- A condition in pregnancy characterized by abrupt hypertension (a sharp rise in blood pressure), albuminuria (leakage of large amounts of the protein albumin into the urine) and edema (swelling) of the hands, feet, and face. Preeclampsia is the most common complication of pregnancy. It affects about 5% of pregnancies. It occurs in the third trimester (the last third) of pregnancy. Preeclampsia occurs most frequently in first pregnancies. It is more common in women who have diabetes or who are carrying twins. Some women seem to have a strong tendency to develop the disease and suffer from preeclampsia with every pregnancy. Preeclampsia is more common in daughters of women who have been affected; in many cases the disease tends to run in families. Preeclampsia can be a sign of serious problems. It may, for example, indicate that the placenta is detaching from the uterus. In some cases, untreated preeclampsia can progress to eclampsia, a life-threatening situation for both mother and fetus characterized by coma and seizures. Treatment is by bed rest and sometimes medication. If that treatment is ineffective, the induction of labor and delivery or a C-section may have to be considered. Preeclampsia always resolves a short time after the baby is born. Preeclampsia is sometimes written pre-eclampsia. The old name for it was toxemia.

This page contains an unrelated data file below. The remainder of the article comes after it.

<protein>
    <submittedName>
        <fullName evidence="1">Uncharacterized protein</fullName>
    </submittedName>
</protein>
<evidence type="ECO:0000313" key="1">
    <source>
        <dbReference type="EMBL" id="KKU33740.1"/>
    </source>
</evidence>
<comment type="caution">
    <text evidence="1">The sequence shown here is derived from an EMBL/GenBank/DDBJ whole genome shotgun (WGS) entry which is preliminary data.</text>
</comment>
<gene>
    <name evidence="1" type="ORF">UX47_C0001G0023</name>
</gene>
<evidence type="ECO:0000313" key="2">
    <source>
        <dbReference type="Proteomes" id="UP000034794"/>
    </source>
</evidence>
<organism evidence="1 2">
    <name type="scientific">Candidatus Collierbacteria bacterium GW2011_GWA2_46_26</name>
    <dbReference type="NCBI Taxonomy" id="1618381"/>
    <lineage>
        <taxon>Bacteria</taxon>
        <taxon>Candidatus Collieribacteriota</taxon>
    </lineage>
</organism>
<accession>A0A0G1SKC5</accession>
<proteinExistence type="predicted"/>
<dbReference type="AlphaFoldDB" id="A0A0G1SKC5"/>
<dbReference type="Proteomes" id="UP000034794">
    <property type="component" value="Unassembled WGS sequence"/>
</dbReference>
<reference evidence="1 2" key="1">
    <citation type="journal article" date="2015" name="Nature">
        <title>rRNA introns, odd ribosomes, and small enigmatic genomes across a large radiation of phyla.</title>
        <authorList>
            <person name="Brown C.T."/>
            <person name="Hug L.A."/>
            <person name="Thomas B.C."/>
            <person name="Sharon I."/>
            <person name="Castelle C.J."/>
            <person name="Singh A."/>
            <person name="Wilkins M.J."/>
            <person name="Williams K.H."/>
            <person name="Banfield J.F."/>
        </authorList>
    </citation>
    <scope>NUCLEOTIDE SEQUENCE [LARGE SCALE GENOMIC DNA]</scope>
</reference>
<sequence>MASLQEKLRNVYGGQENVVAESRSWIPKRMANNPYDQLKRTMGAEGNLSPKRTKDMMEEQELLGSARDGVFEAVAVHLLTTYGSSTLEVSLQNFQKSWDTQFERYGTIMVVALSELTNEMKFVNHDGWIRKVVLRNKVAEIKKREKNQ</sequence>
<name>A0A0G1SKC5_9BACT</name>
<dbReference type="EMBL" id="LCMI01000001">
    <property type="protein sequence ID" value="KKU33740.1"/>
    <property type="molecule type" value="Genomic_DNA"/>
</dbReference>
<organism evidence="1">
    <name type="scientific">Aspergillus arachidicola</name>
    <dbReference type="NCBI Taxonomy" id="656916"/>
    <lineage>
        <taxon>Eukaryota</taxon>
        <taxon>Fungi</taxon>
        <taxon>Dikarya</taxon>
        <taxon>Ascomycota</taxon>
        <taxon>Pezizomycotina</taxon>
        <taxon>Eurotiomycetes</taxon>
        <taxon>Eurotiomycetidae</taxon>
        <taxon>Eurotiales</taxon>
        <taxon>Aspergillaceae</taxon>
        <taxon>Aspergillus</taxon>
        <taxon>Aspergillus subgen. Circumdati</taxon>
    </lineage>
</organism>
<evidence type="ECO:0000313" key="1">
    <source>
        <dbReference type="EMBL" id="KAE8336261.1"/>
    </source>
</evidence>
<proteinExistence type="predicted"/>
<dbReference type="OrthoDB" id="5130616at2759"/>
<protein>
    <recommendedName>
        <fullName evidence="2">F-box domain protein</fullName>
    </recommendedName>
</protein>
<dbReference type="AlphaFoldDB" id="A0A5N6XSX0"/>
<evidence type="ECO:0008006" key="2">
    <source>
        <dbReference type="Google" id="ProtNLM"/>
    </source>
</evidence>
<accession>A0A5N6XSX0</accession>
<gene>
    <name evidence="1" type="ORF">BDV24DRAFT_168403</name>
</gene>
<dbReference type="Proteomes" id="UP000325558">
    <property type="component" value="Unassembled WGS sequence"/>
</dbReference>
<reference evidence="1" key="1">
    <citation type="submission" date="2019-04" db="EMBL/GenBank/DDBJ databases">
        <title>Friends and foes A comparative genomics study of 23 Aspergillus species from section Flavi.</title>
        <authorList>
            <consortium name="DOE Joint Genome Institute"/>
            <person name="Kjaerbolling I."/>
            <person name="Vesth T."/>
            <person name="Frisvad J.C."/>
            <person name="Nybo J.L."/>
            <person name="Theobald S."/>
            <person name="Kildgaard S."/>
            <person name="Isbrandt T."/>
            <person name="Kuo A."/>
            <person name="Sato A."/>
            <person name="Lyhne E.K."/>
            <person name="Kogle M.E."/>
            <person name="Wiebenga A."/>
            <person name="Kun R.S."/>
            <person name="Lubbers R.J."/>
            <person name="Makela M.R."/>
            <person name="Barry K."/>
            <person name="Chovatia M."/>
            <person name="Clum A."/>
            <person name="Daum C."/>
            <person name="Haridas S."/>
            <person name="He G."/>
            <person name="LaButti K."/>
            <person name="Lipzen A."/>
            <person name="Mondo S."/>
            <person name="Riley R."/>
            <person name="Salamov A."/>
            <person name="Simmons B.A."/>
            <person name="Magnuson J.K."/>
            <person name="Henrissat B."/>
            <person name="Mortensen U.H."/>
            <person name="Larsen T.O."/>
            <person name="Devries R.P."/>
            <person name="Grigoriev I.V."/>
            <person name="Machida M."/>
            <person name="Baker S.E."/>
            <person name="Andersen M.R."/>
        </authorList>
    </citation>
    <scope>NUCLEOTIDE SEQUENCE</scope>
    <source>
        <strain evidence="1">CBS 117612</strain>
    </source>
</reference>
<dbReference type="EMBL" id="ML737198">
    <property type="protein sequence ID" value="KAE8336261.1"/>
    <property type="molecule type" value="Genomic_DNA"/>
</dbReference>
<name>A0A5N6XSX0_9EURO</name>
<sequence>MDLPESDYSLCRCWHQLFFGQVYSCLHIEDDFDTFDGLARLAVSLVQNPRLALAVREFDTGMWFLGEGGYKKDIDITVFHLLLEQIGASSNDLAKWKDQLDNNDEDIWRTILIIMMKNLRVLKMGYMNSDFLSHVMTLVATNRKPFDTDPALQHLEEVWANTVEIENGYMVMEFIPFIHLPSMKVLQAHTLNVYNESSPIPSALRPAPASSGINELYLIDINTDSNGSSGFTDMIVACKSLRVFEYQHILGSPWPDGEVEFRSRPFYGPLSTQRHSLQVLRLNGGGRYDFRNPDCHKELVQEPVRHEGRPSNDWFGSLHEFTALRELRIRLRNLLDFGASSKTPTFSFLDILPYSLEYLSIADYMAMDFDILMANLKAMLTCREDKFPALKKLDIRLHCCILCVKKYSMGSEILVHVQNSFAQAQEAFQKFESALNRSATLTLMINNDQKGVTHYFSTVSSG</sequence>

* * *Development of hypertension with proteinuria or edema, or both, due to pregnancy or the influence of a recent pregnancy; it usually occurs after the 20th week of gestation, but may develop before this time in the presence of trophoblastic disease. [pre- + G. eklampsis, a shining forth (eclampsia)]- superimposed p. the development of p. in a patient with chronic hypertensive vascular or renal disease; when the hypertension antedates the pregnancy as established by previous blood pressure recordings, a rise in the systolic pressure of 30 mmHg or a rise in the diastolic pressure of 15 mmHg and the development of proteinuria or edema, or both, are required during pregnancy to establish the diagnosis.
* * *pre·eclamp·sia .prē-i-'klam(p)-sē-ə n a serious condition developing in late pregnancy that is characterized by a sudden rise in blood pressure, excessive weight gain, generalized edema, proteinuria, severe headache, and visual disturbances and that may result in eclampsia if untreated compare ECLAMPSIA (a), TOXEMIA OF PREGNANCY
* * *pre·eclamp·sia (pre″ə-klampґse-ə) a complication of pregnancy characterized by hypertension, edema, and/or proteinuria; when convulsions and coma are associated, it is called eclampsia.
Medical dictionary. 2011.